Overview

The NSW Resources Regulator encourages proponents of mining operations to ensure progressive rehabilitation and post-mining land uses are properly considered early in the design stages and before lodging a development application.

Often, development applications for mining projects do not contain enough information on rehabilitation or proposed post-mining land uses and lack rigorous justifications and risk assessments. This has the potential to result in poor environmental outcomes. For instance, the Leading practice sustainable development program for the mining industry's handbook on mine rehabilitation (Commonwealth of Australia, September 2016 date) states:

- opportunities and threats should be identified early so that mining operations do not reduce rehabilitation options (p.6)

- effective and early planning helps to minimise rehabilitation costs (p.6).

To improve regulatory coordination at the planning, operational and closure stages of the mine life cycle, proponents should consult with the Regulator at the early stages of the mine planning and design process. This should occur before lodging a development application for a new mine or modification of an existing mine.

As stated in the Leading practice sustainable development program for the mining industry’s handbook on mine closure (Commonwealth of Australia, September 2016, page 60) “Closure plans evolve throughout the life of a mine and must provide more detail as the mine nears decommissioning and closure.” As such proponents are also encouraged to consult with the Regulator throughout the operational and closure stages of a mine in relation to the preparation of Rehabilitation Management Plans (currently Mining Operation Plans), Rehabilitation Objectives and Completion Criteria as well as rehabilitation completion reports.

Contact the Mining Act Inspectorate on 1300 814 609 (option 2, then 5) or via email at nswresourcesregulator@service-now.com.

Rehabilitation and securities panel (RASP)

The Regulator has established the rehabilitation and securities panel (RASP) to aid continual improvement in the regulatory oversight of rehabilitation and mine closure across the mining sector.

RASP provides valuable feedback to proponents at the early stages of mine planning to ensure rehabilitation and post-mining land uses are properly considered early in the design stages and before lodging a development application. In addition, proponents are also to encouraged to consult with RASP for feedback as required in the development and execution of rehabilitation strategies during the operational and closure phases of a mine.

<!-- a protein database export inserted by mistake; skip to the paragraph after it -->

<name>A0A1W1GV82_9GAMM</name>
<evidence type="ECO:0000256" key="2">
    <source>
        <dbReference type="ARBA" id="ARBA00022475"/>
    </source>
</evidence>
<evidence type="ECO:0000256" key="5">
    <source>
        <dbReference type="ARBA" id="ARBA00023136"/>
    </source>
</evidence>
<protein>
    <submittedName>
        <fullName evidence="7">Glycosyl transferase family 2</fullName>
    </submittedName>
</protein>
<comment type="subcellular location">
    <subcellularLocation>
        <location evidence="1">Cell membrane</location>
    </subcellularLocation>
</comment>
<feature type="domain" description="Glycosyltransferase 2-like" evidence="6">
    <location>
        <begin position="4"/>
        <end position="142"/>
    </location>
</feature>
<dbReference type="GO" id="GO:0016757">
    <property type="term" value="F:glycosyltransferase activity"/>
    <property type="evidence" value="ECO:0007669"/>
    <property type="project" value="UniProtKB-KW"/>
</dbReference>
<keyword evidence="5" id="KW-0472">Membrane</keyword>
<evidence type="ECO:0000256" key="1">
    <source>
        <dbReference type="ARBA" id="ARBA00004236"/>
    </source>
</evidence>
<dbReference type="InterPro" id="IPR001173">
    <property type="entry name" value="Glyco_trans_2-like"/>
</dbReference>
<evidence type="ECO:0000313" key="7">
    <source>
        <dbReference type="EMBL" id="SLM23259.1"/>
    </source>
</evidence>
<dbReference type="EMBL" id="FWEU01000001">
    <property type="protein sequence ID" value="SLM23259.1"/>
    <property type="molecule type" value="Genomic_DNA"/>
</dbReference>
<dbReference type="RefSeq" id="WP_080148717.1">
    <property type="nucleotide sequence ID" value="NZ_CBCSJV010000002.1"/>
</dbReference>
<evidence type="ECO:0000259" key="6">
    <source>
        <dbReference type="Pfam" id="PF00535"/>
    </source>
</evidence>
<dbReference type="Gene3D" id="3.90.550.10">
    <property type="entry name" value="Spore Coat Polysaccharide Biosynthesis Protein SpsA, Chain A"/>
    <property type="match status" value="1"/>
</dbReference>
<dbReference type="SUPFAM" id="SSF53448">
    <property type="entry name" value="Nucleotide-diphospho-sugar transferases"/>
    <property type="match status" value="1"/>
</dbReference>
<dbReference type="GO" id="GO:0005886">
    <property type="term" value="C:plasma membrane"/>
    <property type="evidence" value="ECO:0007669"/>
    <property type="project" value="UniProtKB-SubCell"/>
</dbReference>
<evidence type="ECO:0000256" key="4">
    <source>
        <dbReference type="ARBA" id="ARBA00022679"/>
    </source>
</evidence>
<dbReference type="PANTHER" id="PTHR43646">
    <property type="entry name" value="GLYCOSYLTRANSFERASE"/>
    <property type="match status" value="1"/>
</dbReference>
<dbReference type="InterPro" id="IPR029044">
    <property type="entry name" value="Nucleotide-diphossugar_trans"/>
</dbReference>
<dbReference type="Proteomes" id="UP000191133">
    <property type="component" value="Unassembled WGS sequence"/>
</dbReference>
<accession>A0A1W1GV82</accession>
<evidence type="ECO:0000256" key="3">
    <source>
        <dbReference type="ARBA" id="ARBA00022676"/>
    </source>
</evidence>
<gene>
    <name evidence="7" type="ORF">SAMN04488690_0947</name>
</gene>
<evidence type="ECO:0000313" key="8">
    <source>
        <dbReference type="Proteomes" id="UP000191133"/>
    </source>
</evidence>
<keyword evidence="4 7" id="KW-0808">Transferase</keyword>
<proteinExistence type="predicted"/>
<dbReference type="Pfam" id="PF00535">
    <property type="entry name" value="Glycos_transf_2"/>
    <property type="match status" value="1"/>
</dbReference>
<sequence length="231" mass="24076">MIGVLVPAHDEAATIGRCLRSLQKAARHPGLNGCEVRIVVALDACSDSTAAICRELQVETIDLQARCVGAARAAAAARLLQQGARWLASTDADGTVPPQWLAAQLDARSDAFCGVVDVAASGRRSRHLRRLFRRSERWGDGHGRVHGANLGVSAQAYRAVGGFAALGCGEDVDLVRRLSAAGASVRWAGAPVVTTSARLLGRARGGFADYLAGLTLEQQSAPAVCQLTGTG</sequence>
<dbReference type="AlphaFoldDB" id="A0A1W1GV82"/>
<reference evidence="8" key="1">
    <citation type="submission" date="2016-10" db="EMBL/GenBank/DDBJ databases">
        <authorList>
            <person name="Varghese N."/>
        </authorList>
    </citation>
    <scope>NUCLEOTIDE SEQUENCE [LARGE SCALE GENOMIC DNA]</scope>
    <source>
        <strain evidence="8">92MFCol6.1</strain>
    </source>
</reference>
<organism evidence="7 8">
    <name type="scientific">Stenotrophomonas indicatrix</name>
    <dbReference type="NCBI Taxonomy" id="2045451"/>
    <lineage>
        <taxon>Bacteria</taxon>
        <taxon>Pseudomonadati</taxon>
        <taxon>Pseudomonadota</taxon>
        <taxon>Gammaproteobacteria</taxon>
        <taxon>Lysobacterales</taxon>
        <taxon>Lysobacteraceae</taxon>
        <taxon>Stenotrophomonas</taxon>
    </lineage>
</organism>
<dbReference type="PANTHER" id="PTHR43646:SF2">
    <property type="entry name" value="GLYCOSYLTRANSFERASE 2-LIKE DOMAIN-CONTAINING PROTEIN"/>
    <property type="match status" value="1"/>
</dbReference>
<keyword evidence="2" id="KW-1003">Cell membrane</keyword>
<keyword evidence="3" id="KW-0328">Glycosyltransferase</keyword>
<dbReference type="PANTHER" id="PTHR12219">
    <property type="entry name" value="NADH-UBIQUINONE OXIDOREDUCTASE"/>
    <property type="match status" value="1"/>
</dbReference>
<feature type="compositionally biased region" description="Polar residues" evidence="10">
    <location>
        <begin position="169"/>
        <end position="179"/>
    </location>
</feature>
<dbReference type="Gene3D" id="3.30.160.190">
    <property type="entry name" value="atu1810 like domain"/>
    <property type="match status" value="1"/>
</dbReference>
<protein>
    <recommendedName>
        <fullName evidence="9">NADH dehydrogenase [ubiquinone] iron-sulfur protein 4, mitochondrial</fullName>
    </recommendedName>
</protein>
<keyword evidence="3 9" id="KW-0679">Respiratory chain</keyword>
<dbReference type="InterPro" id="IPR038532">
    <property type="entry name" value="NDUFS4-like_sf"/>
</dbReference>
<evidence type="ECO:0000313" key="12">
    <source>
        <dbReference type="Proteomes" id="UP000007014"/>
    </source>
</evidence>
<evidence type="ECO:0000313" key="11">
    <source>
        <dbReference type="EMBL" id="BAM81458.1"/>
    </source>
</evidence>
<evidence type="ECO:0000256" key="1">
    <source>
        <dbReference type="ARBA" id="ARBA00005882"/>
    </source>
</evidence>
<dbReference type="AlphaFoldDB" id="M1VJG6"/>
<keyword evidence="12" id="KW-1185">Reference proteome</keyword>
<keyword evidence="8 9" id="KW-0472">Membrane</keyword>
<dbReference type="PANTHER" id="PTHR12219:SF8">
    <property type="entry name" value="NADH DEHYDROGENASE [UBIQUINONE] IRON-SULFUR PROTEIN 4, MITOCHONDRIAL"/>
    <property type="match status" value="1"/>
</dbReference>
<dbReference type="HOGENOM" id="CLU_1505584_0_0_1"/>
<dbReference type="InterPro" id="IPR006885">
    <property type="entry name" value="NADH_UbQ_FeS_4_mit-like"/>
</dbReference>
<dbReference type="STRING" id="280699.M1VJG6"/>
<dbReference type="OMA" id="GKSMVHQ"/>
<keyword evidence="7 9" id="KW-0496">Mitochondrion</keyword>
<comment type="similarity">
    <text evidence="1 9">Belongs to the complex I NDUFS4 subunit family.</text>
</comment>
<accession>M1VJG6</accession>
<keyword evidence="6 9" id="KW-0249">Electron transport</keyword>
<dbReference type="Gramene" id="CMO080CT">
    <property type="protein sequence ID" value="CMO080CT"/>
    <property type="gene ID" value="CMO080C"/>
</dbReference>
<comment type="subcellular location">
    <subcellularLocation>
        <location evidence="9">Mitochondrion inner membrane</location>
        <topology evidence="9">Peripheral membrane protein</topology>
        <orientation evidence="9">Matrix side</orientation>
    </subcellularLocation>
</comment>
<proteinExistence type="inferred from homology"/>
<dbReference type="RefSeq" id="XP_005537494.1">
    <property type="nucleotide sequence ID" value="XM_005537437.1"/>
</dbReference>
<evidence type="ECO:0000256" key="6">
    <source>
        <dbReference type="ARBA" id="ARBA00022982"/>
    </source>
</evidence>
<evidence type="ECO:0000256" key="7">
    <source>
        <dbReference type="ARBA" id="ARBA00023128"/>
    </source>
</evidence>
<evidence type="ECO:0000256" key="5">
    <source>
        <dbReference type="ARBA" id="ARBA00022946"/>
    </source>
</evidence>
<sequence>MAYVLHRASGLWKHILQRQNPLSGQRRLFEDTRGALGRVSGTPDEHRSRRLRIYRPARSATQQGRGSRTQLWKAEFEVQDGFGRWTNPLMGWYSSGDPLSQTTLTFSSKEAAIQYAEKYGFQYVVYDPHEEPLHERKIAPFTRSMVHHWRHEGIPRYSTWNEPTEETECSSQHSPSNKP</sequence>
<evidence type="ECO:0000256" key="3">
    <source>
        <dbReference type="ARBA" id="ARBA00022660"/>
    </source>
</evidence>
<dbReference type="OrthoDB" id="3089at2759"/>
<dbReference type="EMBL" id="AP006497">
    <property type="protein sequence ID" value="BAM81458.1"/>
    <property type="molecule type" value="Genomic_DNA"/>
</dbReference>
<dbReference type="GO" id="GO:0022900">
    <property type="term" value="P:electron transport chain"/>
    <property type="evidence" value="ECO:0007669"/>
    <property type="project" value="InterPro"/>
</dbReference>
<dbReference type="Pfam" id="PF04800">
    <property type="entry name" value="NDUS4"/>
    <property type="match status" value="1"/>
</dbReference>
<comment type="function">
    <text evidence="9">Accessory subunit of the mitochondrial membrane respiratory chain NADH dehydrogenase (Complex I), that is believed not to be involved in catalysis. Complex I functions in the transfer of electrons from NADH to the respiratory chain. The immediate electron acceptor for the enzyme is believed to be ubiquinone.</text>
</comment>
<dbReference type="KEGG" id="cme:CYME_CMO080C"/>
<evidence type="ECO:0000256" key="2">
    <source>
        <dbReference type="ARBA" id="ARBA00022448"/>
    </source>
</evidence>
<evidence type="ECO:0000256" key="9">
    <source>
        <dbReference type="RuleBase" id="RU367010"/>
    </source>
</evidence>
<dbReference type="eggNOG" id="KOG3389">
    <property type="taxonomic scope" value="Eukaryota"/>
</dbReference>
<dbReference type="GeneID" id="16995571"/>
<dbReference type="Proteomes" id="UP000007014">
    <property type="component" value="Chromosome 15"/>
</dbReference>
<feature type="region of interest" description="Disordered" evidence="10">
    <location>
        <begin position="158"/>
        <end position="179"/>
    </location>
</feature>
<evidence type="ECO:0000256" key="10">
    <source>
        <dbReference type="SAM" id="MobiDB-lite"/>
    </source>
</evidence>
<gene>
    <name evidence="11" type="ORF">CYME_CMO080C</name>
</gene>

The Regulator encourages proponents of new mining operations (including extensions to existing mines and modifications to existing approvals) to seek feedback from the RASP before lodging development applications with the consent authority.

RASP is made up of senior members of the Mining Act Inspectorate including:

  • Director Compliance
  • Principal Inspector Environment and Rehabilitation Operations
  • Manager Compliance Operations
  • Manager Environmental Operations

Presentations to RASP

Presentations to RASP can be arranged by contacting the Mining Act Inspectorate on 1300 814 609 (option 2, then 5) or via email at nswresourcesregulator@service-now.com

At least 10 days before the presentation, proponents should email their presentation along with any supporting information to nswresourcesregulator@service-now.com

Presentations to RASP should demonstrate how the project:

  • addresses the relevant requirements set out in Part E. Rehabilitation of the Indicative Secretary’s Environmental Assessment Requirements (SEARs) (October 2015)
  • has considered post-mining land uses that minimise sterilisation of land
  • has considered potential barriers or limitations to achieving successful rehabilitation, including how controls have been incorporated into the design of a mine to maximise rehabilitation outcomes (e.g. alternative tailings management approaches that minimises the requirement to construct tailings dams)
  • has identified suitable post-mining land uses (taking into account local and regional planning controls; adjacent and surrounding landforms and land uses; proposed rehabilitation outcomes of any neighbouring mines)
  • justifies the proposed mine design, rehabilitation schedule and final landform, including:
    • why has the mine design been chosen (incorporating resource, design, commercial/economic constraints)?
    • why is this the best outcome (including justification for final voids, high walls and low walls, tailings dams etc.)?
    • why is this an improvement to any the currently approved project (as relevant)?

Further information

Proponents of mining projects are encouraged to refer to the government’s Integrated mining policy in NSW.

The policy is a whole-of-government project that aims to:

  • improve the regulation and assessment of major mining projects
  • strike a balance between the significant benefits mining can bring to the economy and the potential impacts on communities and the environment
  • help manage the environmental and social impacts of mining
  • ensure the community has access to relevant and timely information about mining projects.

The policy aims to improve transparency, consistency and accountability for assessment decisions by helping guide proponents to develop applications and compliance reports that better communicate key issues that are of interest to government and the community.

See our contact details here.